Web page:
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and community building zone in Lincoln Park; and (b) a written permit governing the terms and conditions of OccupyMaine’s use of that space for non-commercial speech, assembly and petitioning activity for a limited, finite period of 179 days (less than six months). A true and correct copy of the November 29, 2011 Petition is attached hereto as Exhibit M. 31.

OccupyMaine’s Petition was first sent to the Public Safety Committee of the

Portland City Council for review and deliberation. The Public Safety Committee is chaired by Councilor Suslovic and consists of Councilors Suslovic, Coyne and Marshall. The Public Safety Committee held a 5-hour public hearing on OccupyMaine’s petition on December 1, 2011. 32.

Although the City’s Corporation Counsel had advised the Committee that it could

make any changes to the Petition as necessary to address the Committee’s concerns, the Public Safety Committee arbitrarily elected to treat OccupyMaine’s Petition on an up or down basis and voted 3-0 against recommendation of the Petition to the full Council. The Committee voiced its specific concerns with respect to the Petition with input from City Staff in attendance at the hearing in particular the Chief of Police. 33.

Throughout five hours of public safety discussion on December 1st focusing

principally on the “drain” on the City’s resources associated with the number of police calls to Lincoln Park, not a single mention was made of the chemical bomb tossed into the camp by an outsider on October 23, 2011. The acting Chief of Police complained at the December 1st hearing about the resources his department was dedicating to various incidents and disturbances in Lincoln Park, to address the disorderly and sometime violent and threatening conduct of  drunken individuals in the Park. One member of the public at the December 1st hearing pointed out to the Public Safety Committee that OccupyMaine was “guilty” of shining a bright spotlight

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on the problems of poverty, homelessness and substance abuse in Maine’s wealthiest City that Portland would prefer to ignore or keep out of sight. 34.

In response, OccupyMaine observed to the Public Safety Committee that the City

appeared to tolerate an even larger drain on City resources for commercial activity, including the steady diet of violence and police calls that have become an integral part of Portland’s night life in the Old Port District, where physical altercations break out into Portland’s sidewalks and streets, and drunken individuals over-served at Portland drinking establishments drive away leading to more arrests and injuries. The City’s response to that problem has been to work  cooperatively with bar owners to address the violence associated with Portland’s night life in the Old Port, not to shut down the bars or the night life. See article from Portland Press Herald , attached hereto as Exhibit N. 35.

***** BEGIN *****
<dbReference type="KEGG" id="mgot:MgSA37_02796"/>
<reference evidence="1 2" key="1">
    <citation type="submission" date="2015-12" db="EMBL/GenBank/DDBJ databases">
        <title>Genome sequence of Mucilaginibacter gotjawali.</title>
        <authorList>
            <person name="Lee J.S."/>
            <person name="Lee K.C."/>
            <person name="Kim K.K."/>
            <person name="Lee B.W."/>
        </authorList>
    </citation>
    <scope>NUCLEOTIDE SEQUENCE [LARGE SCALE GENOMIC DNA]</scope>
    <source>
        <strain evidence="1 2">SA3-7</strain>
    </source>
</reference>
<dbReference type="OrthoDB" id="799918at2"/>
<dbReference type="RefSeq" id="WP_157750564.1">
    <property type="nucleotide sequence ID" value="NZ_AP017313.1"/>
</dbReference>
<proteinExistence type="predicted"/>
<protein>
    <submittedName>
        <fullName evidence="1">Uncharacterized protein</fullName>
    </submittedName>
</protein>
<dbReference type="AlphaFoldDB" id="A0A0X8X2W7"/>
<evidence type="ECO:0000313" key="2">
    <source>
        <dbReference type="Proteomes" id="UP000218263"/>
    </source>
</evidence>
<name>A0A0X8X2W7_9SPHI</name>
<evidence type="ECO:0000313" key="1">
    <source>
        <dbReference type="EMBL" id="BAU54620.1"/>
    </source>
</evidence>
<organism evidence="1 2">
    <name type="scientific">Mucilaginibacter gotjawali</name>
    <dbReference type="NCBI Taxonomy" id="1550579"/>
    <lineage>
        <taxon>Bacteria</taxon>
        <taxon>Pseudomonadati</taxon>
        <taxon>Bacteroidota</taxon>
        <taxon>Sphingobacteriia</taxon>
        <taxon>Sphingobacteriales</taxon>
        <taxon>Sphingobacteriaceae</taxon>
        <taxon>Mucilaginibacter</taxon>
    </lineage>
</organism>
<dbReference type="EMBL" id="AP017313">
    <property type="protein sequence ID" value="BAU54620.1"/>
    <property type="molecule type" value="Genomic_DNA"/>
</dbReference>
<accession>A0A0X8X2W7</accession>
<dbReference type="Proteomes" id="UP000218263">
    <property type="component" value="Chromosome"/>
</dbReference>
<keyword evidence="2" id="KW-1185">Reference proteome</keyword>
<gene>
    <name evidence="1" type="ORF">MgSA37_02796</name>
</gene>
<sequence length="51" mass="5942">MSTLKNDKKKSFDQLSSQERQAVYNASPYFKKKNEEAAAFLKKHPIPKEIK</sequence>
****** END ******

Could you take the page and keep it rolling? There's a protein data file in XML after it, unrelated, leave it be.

Notwithstanding these concerns, the City’s Acting Chief of Police expressed his

view that comparing police calls for drunk and disorderly conduct in Lincoln Park with police calls for drunk and disorderly conduct in the Old Port District was like comparing “apples and oranges”, and that a more appropriate way to capture the impact of the OccupyMaine’s demonstration would be to compare the number of police calls to Lincoln Park before OccupyMaine’s demonstration began with the number of police calls after the Park was filled with protestors, tents and overnight occupants. As one member of the public noted when he addressed the full council on December 7, 2011, this is like comparing the number of police calls to a football stadium during the middle of the week with the number of calls on game day when the stadium is full. 36.

During the Public Safety Committee meeting on December 1, 2011,

OccupyMaine also pointed out to the City that it allowed the construction of a 20-foot tall ski

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slope for skiers and snowboarders in Monument Square earlier this year, to allow the owners of  Sugarloaf and Sunday River to market and promote their commercial interests. It was apparently the third year in a row in which the slope was constructed in Monument Square for that purpose. This commercial marketing event in a traditional pub lic forum – which involved a structures allowed to remain overnight – must have included some variances or waivers with respect to the City’s code of ordinances. 37.

At the meeting on December 1st, OccupyMaine also pointed out that the City and

various corporate sponsors hold rock concerts in Monument Square with vast staging, excessive volume and noise, and the sale and consumption of alcoholic beverages in Monument Square during those concerts, all of which are not strictly in compliance with the provisions of the C ity Code. 38.